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Hyper-convergence: what it is, why it’s a big deal


By Said Syed, Group Manager, HPE Hyper-Converged Product Management

0.jpgSo what’s the big deal about hyper-converged systems? Are they just another flash-in-the-pan tech fad soon to be supplanted by the next big thing?

The short answer is no. Hyper-converged infrastructure is the next logical step toward the software-defined data center (SDDC). By consolidating IT components into a single, optimized, easy-to-use and easy-to-manage infrastructure, hyper-convergence allows companies to emulate the scale-out architectures of an Amazon, Facebook, or eBay. This is important because in today’s digital economy, IT is fast becoming far more than an enabler of business. Increasingly, it is the business.

Hyper-convergence takes the data center to the next level

A quick glance back at how hyper-convergence has emerged is helpful in understanding it. Hyper-converged infrastructure grew out of converged infrastructure (CI)—pre-configured hardware and software bundled into a single framework. In essence, CI turns disparate data center components into an appliance that can be centrally managed. Converged Infrastructure gives IT a way to apply packaged resources to specific workloads with just the right amount of compute, storage, and network connectivity.

Hyper-convergence (HC) is essentially convergence with a simple-to-use user interface software layer added to it. Whereas converged infrastructures are pre-engineered systems with perhaps a virtualization layer, hyper-converged solutions are software-defined. Here’s another key difference: While the technologies in a CI can be separated and used independently based on optimized configuration, those in a hyper-converged infrastructure are so tightly integrated that they can’t be broken down into separate components. 


Hyper-converged solutions bring IT one step closer to a truly software-defined data center. The software layer lends itself to ever-greater automation—a hallmark of the SDDC—with application programming interfaces (APIs) dictating how control plane applications talk to each other. Ultimately, the idea is to take all of the guesswork out of deploying, provisioning and managing the infrastructure.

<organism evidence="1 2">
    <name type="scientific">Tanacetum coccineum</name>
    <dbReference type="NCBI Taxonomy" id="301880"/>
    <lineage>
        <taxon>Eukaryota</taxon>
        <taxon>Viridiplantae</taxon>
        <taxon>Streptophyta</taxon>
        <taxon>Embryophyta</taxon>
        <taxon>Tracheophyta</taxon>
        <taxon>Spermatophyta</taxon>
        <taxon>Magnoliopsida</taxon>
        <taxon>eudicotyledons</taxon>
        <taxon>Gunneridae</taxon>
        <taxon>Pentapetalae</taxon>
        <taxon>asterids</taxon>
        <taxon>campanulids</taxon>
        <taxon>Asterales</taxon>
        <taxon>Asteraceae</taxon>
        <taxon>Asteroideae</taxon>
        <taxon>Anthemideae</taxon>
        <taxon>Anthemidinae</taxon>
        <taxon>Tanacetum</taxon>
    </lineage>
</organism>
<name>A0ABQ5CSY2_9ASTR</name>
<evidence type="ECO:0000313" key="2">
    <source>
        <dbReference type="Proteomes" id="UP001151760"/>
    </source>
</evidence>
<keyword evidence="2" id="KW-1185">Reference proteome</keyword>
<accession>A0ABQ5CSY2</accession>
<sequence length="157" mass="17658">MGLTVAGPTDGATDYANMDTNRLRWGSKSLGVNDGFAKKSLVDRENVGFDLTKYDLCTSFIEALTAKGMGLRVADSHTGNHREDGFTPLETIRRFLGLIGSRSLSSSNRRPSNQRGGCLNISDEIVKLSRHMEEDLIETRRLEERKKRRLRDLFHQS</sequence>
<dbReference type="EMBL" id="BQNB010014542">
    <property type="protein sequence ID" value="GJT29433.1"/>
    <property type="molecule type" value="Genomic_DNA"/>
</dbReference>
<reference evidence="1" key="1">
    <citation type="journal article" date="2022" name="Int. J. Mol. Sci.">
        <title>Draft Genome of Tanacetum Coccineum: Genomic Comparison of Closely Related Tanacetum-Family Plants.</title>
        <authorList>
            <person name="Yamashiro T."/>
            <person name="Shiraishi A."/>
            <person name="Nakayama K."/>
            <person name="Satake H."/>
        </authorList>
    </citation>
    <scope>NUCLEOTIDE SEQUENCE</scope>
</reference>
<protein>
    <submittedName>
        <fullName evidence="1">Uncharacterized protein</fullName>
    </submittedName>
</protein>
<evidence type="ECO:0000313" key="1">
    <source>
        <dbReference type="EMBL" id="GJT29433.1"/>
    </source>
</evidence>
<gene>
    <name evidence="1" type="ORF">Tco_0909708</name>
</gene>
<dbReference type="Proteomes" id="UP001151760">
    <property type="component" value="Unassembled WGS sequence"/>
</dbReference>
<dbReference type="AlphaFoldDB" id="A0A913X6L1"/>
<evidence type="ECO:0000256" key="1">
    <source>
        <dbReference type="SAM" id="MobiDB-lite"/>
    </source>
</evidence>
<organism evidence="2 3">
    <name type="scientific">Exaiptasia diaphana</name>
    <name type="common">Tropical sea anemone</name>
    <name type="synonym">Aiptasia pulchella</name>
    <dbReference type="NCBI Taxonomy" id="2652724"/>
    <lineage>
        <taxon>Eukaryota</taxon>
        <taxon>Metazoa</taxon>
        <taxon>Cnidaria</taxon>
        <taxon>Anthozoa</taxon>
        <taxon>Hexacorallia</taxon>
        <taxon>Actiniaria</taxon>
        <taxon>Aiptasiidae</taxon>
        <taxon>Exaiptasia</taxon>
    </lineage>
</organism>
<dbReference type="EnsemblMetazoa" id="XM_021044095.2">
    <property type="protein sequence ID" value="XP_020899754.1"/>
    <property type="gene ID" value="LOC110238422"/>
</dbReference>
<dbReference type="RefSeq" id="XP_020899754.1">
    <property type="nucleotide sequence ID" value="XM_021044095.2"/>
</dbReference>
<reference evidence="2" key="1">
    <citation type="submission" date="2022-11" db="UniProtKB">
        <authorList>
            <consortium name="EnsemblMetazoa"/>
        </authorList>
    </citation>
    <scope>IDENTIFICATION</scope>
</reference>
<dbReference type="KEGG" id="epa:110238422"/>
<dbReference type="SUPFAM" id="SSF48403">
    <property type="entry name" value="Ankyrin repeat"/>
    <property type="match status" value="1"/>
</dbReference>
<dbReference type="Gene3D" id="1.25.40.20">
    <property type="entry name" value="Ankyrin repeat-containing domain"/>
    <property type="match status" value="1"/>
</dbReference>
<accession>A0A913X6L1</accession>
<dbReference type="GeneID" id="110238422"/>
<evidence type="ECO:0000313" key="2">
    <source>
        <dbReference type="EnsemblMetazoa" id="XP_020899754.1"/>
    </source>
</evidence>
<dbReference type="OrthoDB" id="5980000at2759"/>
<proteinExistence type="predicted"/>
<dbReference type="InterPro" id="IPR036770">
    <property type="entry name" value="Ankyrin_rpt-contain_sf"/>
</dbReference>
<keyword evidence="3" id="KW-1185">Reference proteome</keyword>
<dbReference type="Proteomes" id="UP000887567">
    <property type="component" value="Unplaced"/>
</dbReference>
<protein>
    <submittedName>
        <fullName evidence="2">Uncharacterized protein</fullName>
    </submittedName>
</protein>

A software-defined solution for small and mid-size businesses

One key value of HC platforms is that they bring the SDDC within the reach of smaller and mid-size businesses. They’re also great for larger enterprises that want to set up data centers at branch offices and remote offices. Because it’s a single, compact appliance that can be managed by an IT generalist, an HC platform is ideal for environments with limited IT resources. See Karen Brown’s post Hyper-converged infrastructure: a software-defined data center in a box, for some great examples. It’s a real boon for companies that do a lot of development work, too, as Karen points out. Each development team can have its own dedicated hyper-converged VM platform for its projects.

Whereas planning, building, and configuring a complete virtualized infrastructure from individual components can take weeks of an IT specialist’s time, the right HC solution makes power-on-to-provisioning possible in just minutes.

Choosing the right hyper-converged solution

HC is essentially a turnkey solution, but to achieve the best possible outcomes from your investment in this technology, you’ll want to make sure you choose the right system. Ask your vendor the tough questions, including:

  • Will it allow me to scale easily, sensibly and without any disruption?
  • Will I be able to move data around to accommodate individual device outages?
  • Does it provide for multiple hypervisor support?
  • What kind of data protection does it provide?
  • Is the data fabric integrated, and does it support multi-platform, HC to non-HC failover and replication?
  • Is the data protection built into the system without the need for additional software layers?
  • What about disaster recovery? Does the solution offer replication?
  • Can the solution meet the needs of my business-critical workloads when it comes to processing speed and storage?
  • What kinds of protection against downtime can I expect?
  • What is the performance overhead of data efficiency features such as dedupe and compression?

For more info on these points, read the whitepaper: Top 10 Things You Need to Consider When Buying a Hyper-converged Infrastructure.

And of course, you’ll want to take a close look at ROI. By automating routine operations, hyper-convergence improves efficiency and reduces costs. In fact, the ROI can be dramatic, as you can see for yourself with our ROI calculator.

To learn more, register for our e-book: How hyper-convergence can help IT. And for more information about HPE’s new hyper-converged solution check out this webinar replay:

#HyperConverged #AcceleratingSimplicity


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